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''Working conditions from the 80s that no longer fit in 2022'' is the slogan used by the dockers, who denounce working hours that make work-family balance impossible. They deplore the instability of their schedule: they work only on call and must ask permission from their employer to have time off, sometimes even after 20 consecutive days of work.
The 81 dockers of the Port of Quebec voted 98.5% for pressure tactics that could go as far as a strike, which they had not yet called before the Société des arrimeurs de Québec locked them out on September 15.
The employer wishes to force 12-hour shifts in order to alleviate the labour shortage. However, the president of the union of dockers of Quebec, Stéphane Arsenault, deplores the deterioration of working conditions which affects the retention of the workforce.
''Easily 60% of new hires leave. Every time they leave, they say they're not able to organize anything with their family''.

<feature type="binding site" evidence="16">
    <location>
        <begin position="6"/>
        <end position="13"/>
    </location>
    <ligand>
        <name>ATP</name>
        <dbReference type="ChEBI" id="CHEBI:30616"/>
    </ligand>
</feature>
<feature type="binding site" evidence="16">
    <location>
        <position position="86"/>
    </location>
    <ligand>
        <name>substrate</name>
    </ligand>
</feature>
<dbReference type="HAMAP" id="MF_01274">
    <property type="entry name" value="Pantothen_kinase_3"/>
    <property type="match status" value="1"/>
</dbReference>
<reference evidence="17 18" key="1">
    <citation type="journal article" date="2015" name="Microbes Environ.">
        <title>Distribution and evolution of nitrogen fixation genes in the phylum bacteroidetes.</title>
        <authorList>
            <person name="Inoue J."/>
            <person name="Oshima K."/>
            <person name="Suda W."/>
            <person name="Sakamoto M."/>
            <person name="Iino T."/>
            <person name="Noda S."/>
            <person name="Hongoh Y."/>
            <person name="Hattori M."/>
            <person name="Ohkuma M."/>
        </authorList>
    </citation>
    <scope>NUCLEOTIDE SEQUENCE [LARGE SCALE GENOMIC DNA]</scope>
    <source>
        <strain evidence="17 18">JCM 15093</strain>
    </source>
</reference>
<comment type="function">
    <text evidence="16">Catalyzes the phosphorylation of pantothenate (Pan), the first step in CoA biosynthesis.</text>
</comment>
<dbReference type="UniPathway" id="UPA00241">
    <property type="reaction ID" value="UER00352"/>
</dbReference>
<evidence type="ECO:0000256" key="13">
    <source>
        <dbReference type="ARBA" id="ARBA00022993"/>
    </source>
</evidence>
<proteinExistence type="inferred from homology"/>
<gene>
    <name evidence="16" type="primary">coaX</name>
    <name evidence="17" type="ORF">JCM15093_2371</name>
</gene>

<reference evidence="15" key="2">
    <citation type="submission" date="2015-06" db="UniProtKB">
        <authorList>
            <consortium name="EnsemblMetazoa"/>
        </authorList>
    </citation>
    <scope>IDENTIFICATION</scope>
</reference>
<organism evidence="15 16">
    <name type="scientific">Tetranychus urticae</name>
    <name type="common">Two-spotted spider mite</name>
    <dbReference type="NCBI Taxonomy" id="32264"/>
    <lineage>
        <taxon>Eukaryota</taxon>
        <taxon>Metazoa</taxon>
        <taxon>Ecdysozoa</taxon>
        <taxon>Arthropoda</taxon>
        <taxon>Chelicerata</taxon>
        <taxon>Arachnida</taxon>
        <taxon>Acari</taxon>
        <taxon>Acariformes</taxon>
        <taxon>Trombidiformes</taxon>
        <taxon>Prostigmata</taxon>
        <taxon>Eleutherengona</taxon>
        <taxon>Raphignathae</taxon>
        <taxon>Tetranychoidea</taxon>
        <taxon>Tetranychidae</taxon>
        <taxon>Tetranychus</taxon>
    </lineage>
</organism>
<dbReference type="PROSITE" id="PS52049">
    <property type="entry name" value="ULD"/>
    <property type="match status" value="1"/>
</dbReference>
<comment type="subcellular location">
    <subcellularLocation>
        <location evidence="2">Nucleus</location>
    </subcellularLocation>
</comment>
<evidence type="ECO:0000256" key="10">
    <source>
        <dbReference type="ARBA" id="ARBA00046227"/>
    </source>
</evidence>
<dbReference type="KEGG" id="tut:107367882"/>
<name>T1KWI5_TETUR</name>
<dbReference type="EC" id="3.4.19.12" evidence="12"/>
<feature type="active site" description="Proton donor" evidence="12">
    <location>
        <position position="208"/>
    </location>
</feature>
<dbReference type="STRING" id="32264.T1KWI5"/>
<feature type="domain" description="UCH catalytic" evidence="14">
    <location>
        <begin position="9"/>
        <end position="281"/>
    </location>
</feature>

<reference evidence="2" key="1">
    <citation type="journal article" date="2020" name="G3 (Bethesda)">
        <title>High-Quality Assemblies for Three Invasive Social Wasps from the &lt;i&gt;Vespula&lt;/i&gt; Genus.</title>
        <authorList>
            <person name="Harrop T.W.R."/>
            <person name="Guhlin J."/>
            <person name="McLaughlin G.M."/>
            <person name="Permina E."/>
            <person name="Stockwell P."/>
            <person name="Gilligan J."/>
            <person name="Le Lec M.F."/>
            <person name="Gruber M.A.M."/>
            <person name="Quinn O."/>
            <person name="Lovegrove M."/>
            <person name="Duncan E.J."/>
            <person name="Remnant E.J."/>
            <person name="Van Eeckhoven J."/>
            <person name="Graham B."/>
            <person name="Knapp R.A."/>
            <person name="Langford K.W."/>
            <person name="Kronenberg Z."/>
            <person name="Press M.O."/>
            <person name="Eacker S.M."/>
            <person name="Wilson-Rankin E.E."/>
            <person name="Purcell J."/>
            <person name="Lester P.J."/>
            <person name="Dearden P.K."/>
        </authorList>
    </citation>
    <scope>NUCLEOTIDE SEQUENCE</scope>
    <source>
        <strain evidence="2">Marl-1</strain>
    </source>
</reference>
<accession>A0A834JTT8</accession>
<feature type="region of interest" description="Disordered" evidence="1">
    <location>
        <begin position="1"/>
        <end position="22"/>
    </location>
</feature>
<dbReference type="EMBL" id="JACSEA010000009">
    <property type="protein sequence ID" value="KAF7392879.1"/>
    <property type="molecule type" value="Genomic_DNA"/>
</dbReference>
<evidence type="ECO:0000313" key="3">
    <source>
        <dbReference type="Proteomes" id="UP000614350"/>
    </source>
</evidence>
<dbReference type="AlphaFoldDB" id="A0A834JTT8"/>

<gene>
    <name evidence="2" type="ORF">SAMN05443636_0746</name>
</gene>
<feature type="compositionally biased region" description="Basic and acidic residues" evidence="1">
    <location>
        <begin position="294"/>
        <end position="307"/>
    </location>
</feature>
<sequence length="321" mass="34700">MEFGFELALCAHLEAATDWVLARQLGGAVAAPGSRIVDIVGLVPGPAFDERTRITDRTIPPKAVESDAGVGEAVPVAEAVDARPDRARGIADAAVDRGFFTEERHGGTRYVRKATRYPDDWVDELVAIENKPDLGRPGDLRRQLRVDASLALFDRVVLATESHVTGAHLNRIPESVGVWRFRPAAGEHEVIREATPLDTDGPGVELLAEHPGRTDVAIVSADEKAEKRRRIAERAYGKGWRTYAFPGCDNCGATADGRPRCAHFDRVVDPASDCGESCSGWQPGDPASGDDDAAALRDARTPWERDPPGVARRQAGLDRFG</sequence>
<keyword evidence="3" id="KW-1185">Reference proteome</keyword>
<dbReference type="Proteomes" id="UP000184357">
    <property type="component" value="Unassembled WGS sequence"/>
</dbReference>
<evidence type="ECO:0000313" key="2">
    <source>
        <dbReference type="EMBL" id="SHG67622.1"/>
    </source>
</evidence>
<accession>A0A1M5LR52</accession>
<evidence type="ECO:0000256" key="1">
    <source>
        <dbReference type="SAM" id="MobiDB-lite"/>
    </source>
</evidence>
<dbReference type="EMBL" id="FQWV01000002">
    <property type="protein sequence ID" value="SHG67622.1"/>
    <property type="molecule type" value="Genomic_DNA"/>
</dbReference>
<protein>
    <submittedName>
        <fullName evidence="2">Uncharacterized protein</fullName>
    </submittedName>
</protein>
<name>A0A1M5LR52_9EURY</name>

Although it is not part of their demands for the next collective agreement, Simon (fictional name), docker at the Port for more than 20 years, also shares his concerns for the safety and health of employees due to exposure to chemicals from the companies they stow for, such as Glencore. Having recently battled cancer, he notes that many of his colleagues receive a similar diagnosis during their careers.
According to the Port of Quebec website, it is among the 5 largest ports in Canada, with an average of nearly 30 million tonnes handled per year, generating $1.3 billion in economic spinoffs in Canada. The QSL company continues to grow with more than 60 marine terminals in Canada and the United States. The dockers wonder about the reasons pushing the employer to slow down the improvement of working conditions and to lay off its employees despite their so crucial role for the economy and the financial capacities of the company.